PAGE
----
Sotheby’s private sales have plunged following the auctioneer’s public feud with activist investor Daniel Loeb.
Long a focus of company executives, private sales tumbled 48 percent in the first half of the year, according to an August 8 Securities and Exchange Commission filing. The value of private transactions, in which Sotheby’s discretely brokers art and other collectibles to one prospective purchaser at a time, dived to $294 million in the first half of 2014 from $561 million a year earlier. It was the lowest private sales total since 2010. The drop contributed to a 15 percent decline in quarterly earnings and an 8 percent drop in Sotheby’s stock on Friday. The shares are off 15 percent in the past year, as the benchmark Standard & Poor’s 500 Index rallied 15 percent.
Before Loeb and Sotheby’s tabled their seven-month feud in May with an agreement to add board seats for him and two allies, Loeb wasn’t exactly hyping the company. He cited Sotheby’s “cultural malaise,’’ “mediocre performance,’’ and a “crisis of leadership’’ that resulted in “dysfunctional divisions and a fractured culture,” among other critiques. He initially called for chief executive William Ruprecht to resign but later tempered his criticism of the man.
Jeff Rabin, a principal with Artvest Partners, which provides investment advice for the art market, said Christie’s had been leading Sotheby’s in many areas for years. “The uncertainty around the future management and direction of Sotheby’s has very likely caused some hesitation for clients,’’ he said. Similarly, Karen Boyer, an art adviser, said the conflict may have made the company appear less stable. “People might not have wanted to be associated with Sotheby’s at the time of the fight,’’ she said. The departure at year-end of its chief auctioneer, Tobias Meyer, may also have undermined private sales, she said. “I think part of the problem is the same as Sotheby’s has faced at auction—Christie’s is winning the bigger ticket items,’’ she said.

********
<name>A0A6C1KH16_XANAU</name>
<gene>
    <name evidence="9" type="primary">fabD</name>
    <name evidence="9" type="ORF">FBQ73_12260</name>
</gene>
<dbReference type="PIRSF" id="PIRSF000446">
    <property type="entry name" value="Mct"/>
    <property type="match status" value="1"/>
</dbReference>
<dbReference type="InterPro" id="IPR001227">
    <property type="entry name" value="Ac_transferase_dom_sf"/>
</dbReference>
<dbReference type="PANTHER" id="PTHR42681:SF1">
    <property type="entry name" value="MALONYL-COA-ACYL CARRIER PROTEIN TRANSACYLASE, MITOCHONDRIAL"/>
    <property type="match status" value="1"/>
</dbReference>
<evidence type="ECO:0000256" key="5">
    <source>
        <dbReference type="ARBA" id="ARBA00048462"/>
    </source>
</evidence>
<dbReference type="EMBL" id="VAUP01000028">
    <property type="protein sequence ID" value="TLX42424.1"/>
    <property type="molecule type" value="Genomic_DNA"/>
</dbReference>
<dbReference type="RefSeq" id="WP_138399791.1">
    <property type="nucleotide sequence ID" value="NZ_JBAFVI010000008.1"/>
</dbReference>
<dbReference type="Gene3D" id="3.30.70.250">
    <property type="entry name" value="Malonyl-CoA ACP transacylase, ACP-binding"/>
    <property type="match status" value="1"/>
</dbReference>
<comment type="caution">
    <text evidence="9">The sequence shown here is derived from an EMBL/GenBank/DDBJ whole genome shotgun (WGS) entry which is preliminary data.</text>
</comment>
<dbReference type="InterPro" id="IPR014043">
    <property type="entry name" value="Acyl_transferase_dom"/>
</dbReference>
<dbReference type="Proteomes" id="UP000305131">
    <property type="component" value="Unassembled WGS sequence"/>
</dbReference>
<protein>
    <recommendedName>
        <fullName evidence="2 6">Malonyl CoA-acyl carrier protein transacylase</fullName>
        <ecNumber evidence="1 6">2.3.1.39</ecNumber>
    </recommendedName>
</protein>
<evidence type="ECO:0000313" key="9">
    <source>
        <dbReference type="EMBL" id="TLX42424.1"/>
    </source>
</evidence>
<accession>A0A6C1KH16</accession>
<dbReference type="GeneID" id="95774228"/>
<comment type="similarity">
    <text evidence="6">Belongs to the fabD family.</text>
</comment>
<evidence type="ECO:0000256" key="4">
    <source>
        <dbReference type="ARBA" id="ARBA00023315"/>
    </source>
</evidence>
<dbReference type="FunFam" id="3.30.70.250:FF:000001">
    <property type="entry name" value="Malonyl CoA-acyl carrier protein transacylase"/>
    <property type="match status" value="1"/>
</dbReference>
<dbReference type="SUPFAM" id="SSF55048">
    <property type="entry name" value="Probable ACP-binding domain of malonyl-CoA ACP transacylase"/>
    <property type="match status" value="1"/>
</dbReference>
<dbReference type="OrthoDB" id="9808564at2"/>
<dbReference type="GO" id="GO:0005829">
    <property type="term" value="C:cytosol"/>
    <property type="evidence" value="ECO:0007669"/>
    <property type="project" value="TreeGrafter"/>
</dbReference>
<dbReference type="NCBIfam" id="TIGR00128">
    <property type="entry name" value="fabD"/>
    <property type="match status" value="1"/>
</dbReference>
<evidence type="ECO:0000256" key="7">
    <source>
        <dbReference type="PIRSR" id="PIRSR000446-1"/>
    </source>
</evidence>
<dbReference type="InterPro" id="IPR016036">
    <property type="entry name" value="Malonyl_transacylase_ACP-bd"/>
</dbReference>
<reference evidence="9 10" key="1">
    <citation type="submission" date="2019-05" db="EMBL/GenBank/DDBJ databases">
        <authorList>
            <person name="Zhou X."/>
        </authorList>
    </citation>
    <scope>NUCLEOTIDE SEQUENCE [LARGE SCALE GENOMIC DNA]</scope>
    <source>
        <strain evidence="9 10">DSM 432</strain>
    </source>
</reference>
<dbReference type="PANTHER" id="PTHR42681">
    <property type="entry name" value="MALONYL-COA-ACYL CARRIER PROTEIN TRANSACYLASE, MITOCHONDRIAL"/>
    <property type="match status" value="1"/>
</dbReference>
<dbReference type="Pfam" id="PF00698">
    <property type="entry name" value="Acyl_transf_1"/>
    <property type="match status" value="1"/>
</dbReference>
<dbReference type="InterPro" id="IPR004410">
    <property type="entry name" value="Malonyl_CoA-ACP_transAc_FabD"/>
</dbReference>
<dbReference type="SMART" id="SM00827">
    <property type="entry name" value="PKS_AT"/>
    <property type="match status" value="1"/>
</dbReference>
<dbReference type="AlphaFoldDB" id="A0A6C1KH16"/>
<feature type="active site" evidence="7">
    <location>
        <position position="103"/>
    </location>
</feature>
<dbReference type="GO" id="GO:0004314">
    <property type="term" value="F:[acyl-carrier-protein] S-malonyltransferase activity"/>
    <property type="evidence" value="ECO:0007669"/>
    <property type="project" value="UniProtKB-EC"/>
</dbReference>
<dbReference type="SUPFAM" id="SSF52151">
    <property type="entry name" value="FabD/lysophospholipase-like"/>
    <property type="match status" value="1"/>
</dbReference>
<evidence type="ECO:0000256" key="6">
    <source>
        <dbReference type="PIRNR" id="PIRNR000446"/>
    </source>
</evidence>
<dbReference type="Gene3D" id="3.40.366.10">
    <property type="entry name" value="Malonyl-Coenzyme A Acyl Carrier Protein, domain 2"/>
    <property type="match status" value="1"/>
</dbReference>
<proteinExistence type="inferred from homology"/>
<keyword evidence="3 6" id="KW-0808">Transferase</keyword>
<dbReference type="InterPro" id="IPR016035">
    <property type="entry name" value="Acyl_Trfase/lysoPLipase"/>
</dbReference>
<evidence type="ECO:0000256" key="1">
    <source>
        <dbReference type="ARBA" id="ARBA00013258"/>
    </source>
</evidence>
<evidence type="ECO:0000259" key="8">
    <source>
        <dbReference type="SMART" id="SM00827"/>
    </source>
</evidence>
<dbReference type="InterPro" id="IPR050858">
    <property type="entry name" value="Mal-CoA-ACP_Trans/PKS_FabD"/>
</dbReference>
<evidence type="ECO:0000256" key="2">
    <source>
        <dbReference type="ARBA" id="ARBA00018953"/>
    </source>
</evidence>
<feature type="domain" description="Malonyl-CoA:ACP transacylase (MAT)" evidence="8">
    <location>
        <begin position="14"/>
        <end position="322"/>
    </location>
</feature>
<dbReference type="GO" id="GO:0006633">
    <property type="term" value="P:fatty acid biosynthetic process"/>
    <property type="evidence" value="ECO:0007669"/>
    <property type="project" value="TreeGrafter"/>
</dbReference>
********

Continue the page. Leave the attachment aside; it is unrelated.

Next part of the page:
Increasing private sales and thus diversifying revenue has been “a strategic imperative” for the auctioneer, said William Sheridan, Sotheby’s then–chief financial officer, in a November 2012 conference call. Just six months ago, Ruprecht boasted that private sales were approaching 20 percent of consolidated sales. No longer.
In the first half of this year, private sales accounted for 8 percent of Sotheby’s overall sales. Private sales commissions for 2014′s first half were $30 million, down by a quarter from a year earlier.
Besides accentuating the positive, Sotheby’s hasn’t offered many explanations about the setback. In an August 8 press release summarizing its results for the year’s first half, it highlighted a 41 percent jump in the number of private transactions while ignoring the dollar value slump.
Chief financial officer Patrick McClymont noted in a conference call that day, without elaborating, that “2014 has not seen the big ticket sales which drove prior year results.” Nanne Dekking, a vice president at the dealer Wildenstein & Co. who took over Sotheby’s private sales in September 2013, was traveling yesterday and couldn’t comment, said a Sotheby’s spokesman, Andrew Gully. Elissa Doyle, a spokesperson for Loeb’s Third Point LLC, declined to comment.
In its favor, Sotheby’s has a “superlative” brand, Rabin said. “The future is wide open but change is almost certainly going to take longer than many think,” he said. Wendy Cromwell, an art adviser and president of the Association of Professional Art Advisors, attributed Sotheby’s private sales struggle to high asking prices rather than fallout from Loeb’s campaign. Robust evening auctions created unrealistic expectations among consignors, she said. “There’s a false sense that these prices can be achieved outside the auction setting,” she said.
Ruprecht in last week’s conference call described Sotheby’s “pipeline” of future private sales as “reasonable.” “So I don’t see any particular thunder clouds there,” Ruprecht said. “It’s a chunky and unpredictable business.”